Monday night, researchers Dr. Marcus Ericksen and Anna Cummins from the Algalita Marine Research Foundation brought their presentation to the Marin Humane Society to share with us their findings from several trips out to the North Pacific Gyre, aka the Great Pacific Garbage Patch. To the left is a photo of actual objects removed from the carcasses of dead Laysan albatrosses. How a bird eats a toothbrush, I don’t know. But it truly saddens me.
Green Sangha’s Stuart Moody wrote up a terrific summary of the information presented, which I share with you here:
Waste & Recycling
Half of the plastic made every year goes to landfill. One quarter of it is “unaccounted for” (litter, blow-away, and otherwise lost). What about the 5% that gets recycled ? At Puente Hills, the nation’s largest landfill, located in LA County, all of the baled plastic gets sent to China for recycling.
Algalita estimates 2.5 million tons of plastic are circulating in the North Pacific Gyre. This gyre is one of 9 such systems on the earth’s oceans. In 1999, Algalita discovered a ratio of 6:1 plastic to zooplankton in the gyre. This year, they found 46:1. This measure, though, is an imperfect one, as zooplankton populations can vary greatly, with bloom-bust fluctuations. Surface density of plastics is a more accurate count. From 2000 to 2008 the concentration has doubled, from .002 g/m2 to .004.
Not a small matter
Particulate pollution is a special concern because although particles become invisible they still affect the ecosystem. The second most observed form of marine plastic litter is plastic sheeting, from bags or other plastic film. This suggests that plastic bags and wrappers degrading in the ocean could be one of the chief sources of plastic pollution in the food chain, as filter feeders will ingest these particles in their processing of sea water.
Networks of trash
Not all marine debris has been degraded to dust, filament, and fiber. On Hawaii’s Kamilo Beach, probably the dirtiest beach in the world, the plastic litter can be waist-high. Out on the ocean, Algalita researchers find “net boluses” — great tangles of lost or discarded fishing net sometimes as big as a van. These can weigh up to 2 tons, and entrap many creatures (as well as providing a living space!).
On the Junk’s summer voyage to Hawaii, 1/3 of 500 lantern fish sampled had plastic pieces in their bodies, averaging about 13/specimen. The record holder had 84 pieces. The lantern fish is prey for swordfish, salmon, and tuna, meaning that plastics are getting into our food supply. In total, over 267 marine animal species have been documented ingesting or getting entangled in plastic debris.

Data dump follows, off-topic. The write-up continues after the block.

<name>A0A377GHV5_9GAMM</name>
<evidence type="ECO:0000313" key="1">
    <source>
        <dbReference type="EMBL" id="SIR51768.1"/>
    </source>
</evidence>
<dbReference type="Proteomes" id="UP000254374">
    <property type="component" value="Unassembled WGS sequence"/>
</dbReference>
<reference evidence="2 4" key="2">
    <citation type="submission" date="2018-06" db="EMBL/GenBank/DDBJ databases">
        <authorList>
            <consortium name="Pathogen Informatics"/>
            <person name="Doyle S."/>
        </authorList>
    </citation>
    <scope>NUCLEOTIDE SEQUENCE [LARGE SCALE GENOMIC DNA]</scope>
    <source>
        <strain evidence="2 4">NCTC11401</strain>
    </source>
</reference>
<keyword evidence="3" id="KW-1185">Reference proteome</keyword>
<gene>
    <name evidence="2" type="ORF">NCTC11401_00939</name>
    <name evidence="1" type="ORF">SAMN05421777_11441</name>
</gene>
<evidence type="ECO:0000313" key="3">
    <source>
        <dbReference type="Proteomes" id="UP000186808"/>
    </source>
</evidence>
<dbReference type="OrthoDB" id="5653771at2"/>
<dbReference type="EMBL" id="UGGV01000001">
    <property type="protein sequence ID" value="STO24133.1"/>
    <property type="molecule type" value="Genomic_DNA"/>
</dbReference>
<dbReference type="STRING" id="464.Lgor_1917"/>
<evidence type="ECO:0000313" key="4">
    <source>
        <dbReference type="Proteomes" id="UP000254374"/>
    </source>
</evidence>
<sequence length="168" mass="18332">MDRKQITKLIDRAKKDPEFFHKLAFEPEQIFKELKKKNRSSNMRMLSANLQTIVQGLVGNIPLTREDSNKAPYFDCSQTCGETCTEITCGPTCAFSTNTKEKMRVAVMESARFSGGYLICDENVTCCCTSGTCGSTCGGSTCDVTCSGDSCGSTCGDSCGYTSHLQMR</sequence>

Making a clean sweep
Can’t we just trawl the ocean and pick up all the litter? The affected area, in the No. Pacific Gyre alone, is twice the size of the United States — the equivalent of about 9 million football fields. How practical can it be to drag nets across such a vast territory? Tankers, for example, get about 60 feet/gallon of fuel. Do we want to burn more fuels trying to make up for the mis-spending of fuels in the production of waste? And what would happen to all the biomass captured in such a massive sweep of the ocean’s surface? Clearly other ideas are needed.
I say, how a Plastic-free Posse?
Let’s grow a group of bloggers who care about the issue of plastics and are willing to write about it on their blogs. As I said two days ago, we need more plastic-free voices. How about starting with the folks who came to the presentation Monday night?
Katrina from Kale For Sale was there, and she has become the first member of the Plastic-free Posse. (See my right sidebar.)
Ian, aka Nolij was there too, despite a fractured foot, requiring him to get around on this ingenious scooter. What do you say, Nolij? Want to join the Posse?
So this is how it can work. You don’t have to blog about plastic all the time. If plastic is simply one part of your blogging universe, then be willing to label or tag your plastic-related posts with one word: Plastic. Check out Kale For Sale to see how it’s done. Then, let me know, and I’ll link to your plastic-labeled posts on my sidebar. That way, many more voices can be heard from folks who aren’t as singly-focused as I am.
Simply creating Plastic labels and tags can create ripples in the blogosphere which, I hope, will then make their way out into the real world. Who’s on board?